From the museum, cross the street and you are at the beginning of Gallery Row. Visit Galeria el Manantial, one of the nicest galleries in Patzcuaro. Unique gifts are their specialty.
Continue north on Arciga towards the Basilica and view a dozen or so galleries and shops. Walk in and enjoy the Galerias del Arcangel, El Arco, the copper store from Santa Clara, and La Mano Grafica print gallery and exhibition hall.
Walk across the street and inside the Basilica. You can’t help but notice "Our Lady of Health", created in the 16th century from corn-stalk paste and honey. If there are no services, you are welcome to go behind the statue, walk up the stairs and touch her robe. Miracles have happened in this Basilica.
From the Basilica, go down the hill on Calle La Paz, to the Plaza Chica. Notice ahead of you the ageless water basin, the Pila de Torito.
Turn right at the Plaza Gertrudis Bocanegra and stroll around Plaza Chica.
Don’t forget to have your shoes shined. It’s the best $20 pesos ever spent.
Postcard of Plaza Chica from 1900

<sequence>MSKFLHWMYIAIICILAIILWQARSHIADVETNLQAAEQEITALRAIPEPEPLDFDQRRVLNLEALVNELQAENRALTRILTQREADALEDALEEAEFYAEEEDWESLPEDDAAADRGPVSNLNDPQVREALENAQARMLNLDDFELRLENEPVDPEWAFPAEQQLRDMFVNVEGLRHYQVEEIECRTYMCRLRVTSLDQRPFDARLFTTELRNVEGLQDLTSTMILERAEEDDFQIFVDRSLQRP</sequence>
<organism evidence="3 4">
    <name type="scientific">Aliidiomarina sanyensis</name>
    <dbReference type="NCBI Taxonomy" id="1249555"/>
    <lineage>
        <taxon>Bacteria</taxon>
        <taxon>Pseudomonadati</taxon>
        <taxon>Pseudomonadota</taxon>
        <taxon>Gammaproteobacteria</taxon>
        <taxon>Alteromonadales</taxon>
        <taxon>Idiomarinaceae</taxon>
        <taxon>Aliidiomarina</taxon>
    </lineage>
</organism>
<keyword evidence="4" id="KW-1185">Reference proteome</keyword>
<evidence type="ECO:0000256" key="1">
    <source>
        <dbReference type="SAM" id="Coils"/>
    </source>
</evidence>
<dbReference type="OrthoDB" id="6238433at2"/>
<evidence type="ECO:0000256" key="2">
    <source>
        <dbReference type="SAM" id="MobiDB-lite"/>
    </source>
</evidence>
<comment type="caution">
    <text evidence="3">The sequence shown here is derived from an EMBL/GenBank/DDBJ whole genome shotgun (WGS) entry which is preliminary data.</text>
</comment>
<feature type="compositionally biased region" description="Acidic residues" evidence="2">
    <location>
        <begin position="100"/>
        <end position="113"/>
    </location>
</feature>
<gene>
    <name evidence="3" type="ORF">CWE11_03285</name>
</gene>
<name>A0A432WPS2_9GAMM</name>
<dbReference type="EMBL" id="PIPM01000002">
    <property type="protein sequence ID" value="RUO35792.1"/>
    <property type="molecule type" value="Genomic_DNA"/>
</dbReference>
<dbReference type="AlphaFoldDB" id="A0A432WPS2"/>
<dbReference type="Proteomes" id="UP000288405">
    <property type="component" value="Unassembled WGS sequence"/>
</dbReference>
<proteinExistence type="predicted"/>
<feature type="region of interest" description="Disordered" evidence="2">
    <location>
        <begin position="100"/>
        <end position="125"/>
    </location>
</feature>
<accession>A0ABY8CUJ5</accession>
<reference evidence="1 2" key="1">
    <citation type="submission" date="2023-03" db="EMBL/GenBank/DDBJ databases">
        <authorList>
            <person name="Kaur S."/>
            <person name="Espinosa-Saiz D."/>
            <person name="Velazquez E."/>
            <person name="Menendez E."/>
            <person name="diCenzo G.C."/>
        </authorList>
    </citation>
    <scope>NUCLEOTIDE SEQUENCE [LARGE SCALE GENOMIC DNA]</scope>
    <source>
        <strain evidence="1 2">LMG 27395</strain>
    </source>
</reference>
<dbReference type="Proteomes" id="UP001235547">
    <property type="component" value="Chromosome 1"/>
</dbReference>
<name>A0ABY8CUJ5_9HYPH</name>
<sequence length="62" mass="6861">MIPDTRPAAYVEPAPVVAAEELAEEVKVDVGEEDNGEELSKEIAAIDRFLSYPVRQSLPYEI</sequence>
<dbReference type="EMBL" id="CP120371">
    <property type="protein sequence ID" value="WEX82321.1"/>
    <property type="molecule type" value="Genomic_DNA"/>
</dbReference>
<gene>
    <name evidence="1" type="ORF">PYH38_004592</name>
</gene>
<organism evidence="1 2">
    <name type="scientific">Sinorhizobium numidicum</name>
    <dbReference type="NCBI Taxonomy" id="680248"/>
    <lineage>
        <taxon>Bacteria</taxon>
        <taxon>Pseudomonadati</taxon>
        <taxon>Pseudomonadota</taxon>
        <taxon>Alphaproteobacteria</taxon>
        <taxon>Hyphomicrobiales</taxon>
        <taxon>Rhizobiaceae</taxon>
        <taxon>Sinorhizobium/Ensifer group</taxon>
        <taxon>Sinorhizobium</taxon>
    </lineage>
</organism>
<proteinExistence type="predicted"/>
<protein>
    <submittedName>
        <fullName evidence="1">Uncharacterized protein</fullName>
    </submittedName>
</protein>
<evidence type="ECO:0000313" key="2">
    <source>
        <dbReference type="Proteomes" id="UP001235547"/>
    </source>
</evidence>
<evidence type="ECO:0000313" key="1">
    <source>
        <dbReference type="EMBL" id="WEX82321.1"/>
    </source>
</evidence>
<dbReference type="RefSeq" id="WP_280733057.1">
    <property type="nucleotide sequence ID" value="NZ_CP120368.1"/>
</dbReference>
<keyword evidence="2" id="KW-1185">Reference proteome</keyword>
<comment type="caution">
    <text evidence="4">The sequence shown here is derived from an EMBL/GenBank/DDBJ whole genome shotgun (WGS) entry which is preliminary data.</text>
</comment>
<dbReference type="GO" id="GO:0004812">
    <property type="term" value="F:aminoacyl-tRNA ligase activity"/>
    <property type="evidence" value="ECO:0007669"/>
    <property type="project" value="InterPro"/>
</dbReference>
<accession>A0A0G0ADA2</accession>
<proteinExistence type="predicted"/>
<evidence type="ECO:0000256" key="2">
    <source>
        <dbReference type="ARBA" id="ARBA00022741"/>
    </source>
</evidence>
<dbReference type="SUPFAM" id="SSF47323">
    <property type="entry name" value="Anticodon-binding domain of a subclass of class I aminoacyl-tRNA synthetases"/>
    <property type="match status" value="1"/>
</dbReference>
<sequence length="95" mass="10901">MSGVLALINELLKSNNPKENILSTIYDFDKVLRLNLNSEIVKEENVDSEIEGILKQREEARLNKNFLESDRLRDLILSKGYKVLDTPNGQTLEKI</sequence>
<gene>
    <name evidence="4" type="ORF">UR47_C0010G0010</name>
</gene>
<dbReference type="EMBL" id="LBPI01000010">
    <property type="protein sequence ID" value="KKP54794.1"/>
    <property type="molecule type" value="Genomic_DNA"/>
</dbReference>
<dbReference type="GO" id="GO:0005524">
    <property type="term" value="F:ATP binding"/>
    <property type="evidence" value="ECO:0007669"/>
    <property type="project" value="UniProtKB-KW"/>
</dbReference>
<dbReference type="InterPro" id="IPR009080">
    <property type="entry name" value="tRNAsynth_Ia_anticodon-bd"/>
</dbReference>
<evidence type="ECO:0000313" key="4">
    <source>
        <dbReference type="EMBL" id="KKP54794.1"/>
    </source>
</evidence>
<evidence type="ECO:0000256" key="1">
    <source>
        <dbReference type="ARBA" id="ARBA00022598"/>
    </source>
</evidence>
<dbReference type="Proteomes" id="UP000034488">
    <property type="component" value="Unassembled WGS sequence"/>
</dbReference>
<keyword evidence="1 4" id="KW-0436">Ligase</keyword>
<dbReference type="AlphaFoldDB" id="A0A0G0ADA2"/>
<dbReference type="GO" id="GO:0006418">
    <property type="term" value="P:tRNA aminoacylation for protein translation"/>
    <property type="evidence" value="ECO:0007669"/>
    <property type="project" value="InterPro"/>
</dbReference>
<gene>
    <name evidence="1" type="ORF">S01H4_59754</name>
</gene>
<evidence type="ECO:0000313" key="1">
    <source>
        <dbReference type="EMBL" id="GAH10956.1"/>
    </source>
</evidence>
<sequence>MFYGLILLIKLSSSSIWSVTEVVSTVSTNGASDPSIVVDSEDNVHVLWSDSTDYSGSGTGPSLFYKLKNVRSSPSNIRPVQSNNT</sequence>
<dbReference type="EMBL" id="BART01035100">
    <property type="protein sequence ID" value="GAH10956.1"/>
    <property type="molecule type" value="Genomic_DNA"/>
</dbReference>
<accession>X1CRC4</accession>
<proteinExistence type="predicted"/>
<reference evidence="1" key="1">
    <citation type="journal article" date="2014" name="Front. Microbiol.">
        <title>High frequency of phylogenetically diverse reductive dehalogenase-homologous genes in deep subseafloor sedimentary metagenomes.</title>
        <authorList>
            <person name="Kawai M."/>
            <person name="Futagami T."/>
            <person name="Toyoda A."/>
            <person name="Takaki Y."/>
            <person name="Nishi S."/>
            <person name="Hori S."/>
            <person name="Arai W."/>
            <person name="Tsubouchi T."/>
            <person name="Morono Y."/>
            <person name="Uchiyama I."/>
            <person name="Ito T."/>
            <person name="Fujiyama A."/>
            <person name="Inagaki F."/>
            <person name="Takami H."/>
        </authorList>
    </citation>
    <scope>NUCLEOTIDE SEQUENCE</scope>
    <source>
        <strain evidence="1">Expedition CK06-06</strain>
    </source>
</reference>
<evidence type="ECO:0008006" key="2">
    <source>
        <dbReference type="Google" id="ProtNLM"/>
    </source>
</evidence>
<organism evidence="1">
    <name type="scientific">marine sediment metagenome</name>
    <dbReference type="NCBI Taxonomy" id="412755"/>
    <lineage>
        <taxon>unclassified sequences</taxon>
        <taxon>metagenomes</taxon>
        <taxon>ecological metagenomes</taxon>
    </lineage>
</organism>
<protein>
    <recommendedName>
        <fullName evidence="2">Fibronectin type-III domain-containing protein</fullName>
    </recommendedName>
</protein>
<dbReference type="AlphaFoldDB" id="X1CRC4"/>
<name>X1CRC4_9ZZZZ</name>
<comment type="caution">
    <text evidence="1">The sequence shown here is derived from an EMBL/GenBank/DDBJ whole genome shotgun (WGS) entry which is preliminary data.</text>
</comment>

At the opposite side of the plaza is the Gertrudis Bocanega Library, which occupies a 16th-century former San Agustin church. In back is the giant mural painted by Juan O’Gorman, depicting the history of Michoacan.
Beside that is the recently renovated Theater Emperador Caltzontzin. If it’s open, enjoy a cup of coffee and ask to see the spectacular theater.
Friday is Patzcuaro’s traditional market day. Mosey around. At the entrance to the market, there is a permanent food stand with the best torta sandwiches around. “Taqueria 10 Primos” is always jammed packed, and once you eat there, you will know why.
There is something for everyone at that market. Continue through the market, about 2/3 of the way down the market, take the first left at the cross roads and exit the back of the market on Calle Codallos to view the Santuario de Guadalupe Church. Beside it is the Barters Market. No buying or selling, just bartering, for the most part.
If you are looking for one more thing to do, continue down Codallos, returning to the beginning of the tour, the Plaza San Francisco, where everything has changed. It’s not the market anymore! It’s DANCING!
Every Friday evening, the Plaza is filled with dancing and music for everyone. Festivities begin at 7pm when you can view and join in dancing the salsa, cumbia, rumba and more.
If it’s raining, they dance in the portal.
I have probably skipped more things to do than I have named.
There is too much to see and do in Patzcuaro!
Feliz viaje, David
The Michoacan Net
Supporting the Arts in Michoacan